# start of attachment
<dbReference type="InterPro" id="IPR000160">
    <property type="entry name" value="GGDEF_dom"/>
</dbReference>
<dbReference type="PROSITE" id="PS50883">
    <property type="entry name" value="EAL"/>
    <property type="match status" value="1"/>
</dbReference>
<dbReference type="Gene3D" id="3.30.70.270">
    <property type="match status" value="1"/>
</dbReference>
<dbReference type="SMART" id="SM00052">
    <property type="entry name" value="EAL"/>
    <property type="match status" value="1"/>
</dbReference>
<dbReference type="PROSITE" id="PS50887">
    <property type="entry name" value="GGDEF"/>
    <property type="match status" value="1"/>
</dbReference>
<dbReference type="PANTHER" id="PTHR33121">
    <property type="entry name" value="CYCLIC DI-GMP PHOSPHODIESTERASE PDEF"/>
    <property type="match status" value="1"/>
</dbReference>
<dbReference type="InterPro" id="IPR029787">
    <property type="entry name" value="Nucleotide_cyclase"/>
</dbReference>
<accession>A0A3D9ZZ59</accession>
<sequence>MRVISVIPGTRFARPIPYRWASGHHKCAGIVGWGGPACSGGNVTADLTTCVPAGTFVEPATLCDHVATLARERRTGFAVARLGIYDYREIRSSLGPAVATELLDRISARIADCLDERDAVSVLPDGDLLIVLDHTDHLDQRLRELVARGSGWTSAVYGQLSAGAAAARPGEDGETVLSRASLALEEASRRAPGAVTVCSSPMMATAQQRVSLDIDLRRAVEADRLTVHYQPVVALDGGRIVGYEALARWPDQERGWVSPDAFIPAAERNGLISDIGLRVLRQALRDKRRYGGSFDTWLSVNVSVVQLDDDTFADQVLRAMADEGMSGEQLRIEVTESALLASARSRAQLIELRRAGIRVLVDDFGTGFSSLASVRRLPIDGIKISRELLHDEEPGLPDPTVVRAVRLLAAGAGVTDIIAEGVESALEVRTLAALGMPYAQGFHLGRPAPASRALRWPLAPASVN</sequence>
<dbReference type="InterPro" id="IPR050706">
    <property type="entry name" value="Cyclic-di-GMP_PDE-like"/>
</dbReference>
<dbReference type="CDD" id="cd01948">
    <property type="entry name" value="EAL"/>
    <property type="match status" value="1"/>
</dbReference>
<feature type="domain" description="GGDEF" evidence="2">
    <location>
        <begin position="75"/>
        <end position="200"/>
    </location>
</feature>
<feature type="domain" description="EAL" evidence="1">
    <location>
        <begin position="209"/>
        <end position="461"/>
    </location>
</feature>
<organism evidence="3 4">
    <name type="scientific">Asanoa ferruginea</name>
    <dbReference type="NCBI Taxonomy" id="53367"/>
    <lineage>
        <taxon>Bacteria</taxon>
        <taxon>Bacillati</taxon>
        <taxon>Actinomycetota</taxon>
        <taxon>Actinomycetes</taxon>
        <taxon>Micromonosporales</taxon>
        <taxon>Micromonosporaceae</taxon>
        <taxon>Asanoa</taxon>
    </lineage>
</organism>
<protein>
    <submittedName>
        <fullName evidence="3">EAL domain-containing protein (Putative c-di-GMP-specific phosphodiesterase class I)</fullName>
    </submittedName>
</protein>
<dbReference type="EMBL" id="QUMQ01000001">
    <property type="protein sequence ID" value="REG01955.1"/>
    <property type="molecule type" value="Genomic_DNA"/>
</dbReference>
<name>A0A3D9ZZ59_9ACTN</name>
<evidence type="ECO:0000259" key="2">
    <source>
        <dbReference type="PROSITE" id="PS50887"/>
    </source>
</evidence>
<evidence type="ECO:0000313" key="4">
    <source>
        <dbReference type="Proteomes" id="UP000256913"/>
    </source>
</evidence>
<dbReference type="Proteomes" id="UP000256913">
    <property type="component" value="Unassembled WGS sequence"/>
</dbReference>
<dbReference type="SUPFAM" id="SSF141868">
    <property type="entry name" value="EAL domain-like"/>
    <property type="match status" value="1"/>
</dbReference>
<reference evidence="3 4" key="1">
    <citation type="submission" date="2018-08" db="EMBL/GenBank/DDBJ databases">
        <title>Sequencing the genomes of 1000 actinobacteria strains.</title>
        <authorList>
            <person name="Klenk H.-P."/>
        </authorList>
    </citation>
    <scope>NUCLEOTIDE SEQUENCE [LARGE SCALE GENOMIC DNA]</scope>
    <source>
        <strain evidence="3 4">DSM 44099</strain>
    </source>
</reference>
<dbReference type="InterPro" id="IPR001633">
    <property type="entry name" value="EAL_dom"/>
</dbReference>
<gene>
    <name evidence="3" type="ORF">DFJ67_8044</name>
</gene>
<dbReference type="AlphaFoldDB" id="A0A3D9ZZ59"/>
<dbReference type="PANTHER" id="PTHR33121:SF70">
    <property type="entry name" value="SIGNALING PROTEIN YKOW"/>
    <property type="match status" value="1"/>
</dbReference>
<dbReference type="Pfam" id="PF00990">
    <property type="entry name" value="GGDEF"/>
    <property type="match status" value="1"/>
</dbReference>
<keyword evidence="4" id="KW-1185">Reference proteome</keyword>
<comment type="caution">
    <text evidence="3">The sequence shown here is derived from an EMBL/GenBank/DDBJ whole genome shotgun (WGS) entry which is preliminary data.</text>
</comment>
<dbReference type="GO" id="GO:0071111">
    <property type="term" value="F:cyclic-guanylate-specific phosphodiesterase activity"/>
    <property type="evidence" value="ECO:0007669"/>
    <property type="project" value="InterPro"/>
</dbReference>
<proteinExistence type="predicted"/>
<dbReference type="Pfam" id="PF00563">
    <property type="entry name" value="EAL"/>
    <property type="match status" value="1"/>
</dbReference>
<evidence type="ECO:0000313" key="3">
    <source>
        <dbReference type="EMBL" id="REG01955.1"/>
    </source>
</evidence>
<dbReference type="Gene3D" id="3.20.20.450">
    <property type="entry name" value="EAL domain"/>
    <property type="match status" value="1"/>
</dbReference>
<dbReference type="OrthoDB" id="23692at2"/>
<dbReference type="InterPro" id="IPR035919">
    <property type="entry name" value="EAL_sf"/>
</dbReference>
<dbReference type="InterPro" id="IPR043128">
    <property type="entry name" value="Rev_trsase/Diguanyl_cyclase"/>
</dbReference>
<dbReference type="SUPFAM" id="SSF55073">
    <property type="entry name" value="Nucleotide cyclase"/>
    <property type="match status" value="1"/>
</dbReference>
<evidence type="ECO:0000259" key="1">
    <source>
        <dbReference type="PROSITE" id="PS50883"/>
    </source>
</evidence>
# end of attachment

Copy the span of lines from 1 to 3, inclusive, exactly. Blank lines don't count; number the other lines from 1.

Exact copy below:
<dbReference type="InterPro" id="IPR000160">
    <property type="entry name" value="GGDEF_dom"/>
</dbReference>